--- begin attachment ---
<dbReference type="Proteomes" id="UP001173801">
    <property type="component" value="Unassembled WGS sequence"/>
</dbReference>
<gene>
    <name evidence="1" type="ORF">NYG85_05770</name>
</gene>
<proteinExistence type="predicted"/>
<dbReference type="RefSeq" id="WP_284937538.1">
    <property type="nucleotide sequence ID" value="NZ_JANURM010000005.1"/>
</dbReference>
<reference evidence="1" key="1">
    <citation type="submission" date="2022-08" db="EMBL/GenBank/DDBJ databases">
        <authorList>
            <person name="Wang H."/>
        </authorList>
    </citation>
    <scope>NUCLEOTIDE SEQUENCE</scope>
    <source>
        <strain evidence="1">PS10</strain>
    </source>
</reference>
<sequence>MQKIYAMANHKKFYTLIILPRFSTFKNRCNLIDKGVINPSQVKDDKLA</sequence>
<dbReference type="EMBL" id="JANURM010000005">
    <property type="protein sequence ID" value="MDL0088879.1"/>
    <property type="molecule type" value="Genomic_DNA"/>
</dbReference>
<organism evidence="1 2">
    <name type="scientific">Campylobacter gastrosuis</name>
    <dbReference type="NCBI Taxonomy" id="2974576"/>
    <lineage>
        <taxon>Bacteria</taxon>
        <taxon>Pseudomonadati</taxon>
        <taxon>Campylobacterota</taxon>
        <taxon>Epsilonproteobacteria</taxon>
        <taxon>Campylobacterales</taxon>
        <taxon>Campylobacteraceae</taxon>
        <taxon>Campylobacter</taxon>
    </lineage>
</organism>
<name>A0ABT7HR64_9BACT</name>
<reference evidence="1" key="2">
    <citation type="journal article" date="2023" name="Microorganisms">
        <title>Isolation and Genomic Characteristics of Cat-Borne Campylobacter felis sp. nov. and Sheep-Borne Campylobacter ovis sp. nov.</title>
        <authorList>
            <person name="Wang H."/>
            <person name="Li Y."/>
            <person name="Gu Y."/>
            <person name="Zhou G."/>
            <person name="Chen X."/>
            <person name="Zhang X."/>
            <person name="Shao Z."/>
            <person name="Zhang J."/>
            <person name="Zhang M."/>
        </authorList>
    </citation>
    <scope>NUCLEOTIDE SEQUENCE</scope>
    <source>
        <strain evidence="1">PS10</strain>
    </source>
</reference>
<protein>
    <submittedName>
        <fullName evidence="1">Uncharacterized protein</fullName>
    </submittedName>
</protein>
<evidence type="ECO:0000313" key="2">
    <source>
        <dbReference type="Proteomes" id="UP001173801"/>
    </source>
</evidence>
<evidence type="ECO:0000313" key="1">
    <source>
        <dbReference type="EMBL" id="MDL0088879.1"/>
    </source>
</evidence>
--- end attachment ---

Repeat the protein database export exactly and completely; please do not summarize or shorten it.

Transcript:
<dbReference type="Proteomes" id="UP001173801">
    <property type="component" value="Unassembled WGS sequence"/>
</dbReference>
<gene>
    <name evidence="1" type="ORF">NYG85_05770</name>
</gene>
<proteinExistence type="predicted"/>
<dbReference type="RefSeq" id="WP_284937538.1">
    <property type="nucleotide sequence ID" value="NZ_JANURM010000005.1"/>
</dbReference>
<reference evidence="1" key="1">
    <citation type="submission" date="2022-08" db="EMBL/GenBank/DDBJ databases">
        <authorList>
            <person name="Wang H."/>
        </authorList>
    </citation>
    <scope>NUCLEOTIDE SEQUENCE</scope>
    <source>
        <strain evidence="1">PS10</strain>
    </source>
</reference>
<sequence>MQKIYAMANHKKFYTLIILPRFSTFKNRCNLIDKGVINPSQVKDDKLA</sequence>
<dbReference type="EMBL" id="JANURM010000005">
    <property type="protein sequence ID" value="MDL0088879.1"/>
    <property type="molecule type" value="Genomic_DNA"/>
</dbReference>
<organism evidence="1 2">
    <name type="scientific">Campylobacter gastrosuis</name>
    <dbReference type="NCBI Taxonomy" id="2974576"/>
    <lineage>
        <taxon>Bacteria</taxon>
        <taxon>Pseudomonadati</taxon>
        <taxon>Campylobacterota</taxon>
        <taxon>Epsilonproteobacteria</taxon>
        <taxon>Campylobacterales</taxon>
        <taxon>Campylobacteraceae</taxon>
        <taxon>Campylobacter</taxon>
    </lineage>
</organism>
<name>A0ABT7HR64_9BACT</name>
<reference evidence="1" key="2">
    <citation type="journal article" date="2023" name="Microorganisms">
        <title>Isolation and Genomic Characteristics of Cat-Borne Campylobacter felis sp. nov. and Sheep-Borne Campylobacter ovis sp. nov.</title>
        <authorList>
            <person name="Wang H."/>
            <person name="Li Y."/>
            <person name="Gu Y."/>
            <person name="Zhou G."/>
            <person name="Chen X."/>
            <person name="Zhang X."/>
            <person name="Shao Z."/>
            <person name="Zhang J."/>
            <person name="Zhang M."/>
        </authorList>
    </citation>
    <scope>NUCLEOTIDE SEQUENCE</scope>
    <source>
        <strain evidence="1">PS10</strain>
    </source>
</reference>
<protein>
    <submittedName>
        <fullName evidence="1">Uncharacterized protein</fullName>
    </submittedName>
</protein>
<evidence type="ECO:0000313" key="2">
    <source>
        <dbReference type="Proteomes" id="UP001173801"/>
    </source>
</evidence>
<evidence type="ECO:0000313" key="1">
    <source>
        <dbReference type="EMBL" id="MDL0088879.1"/>
    </source>
</evidence>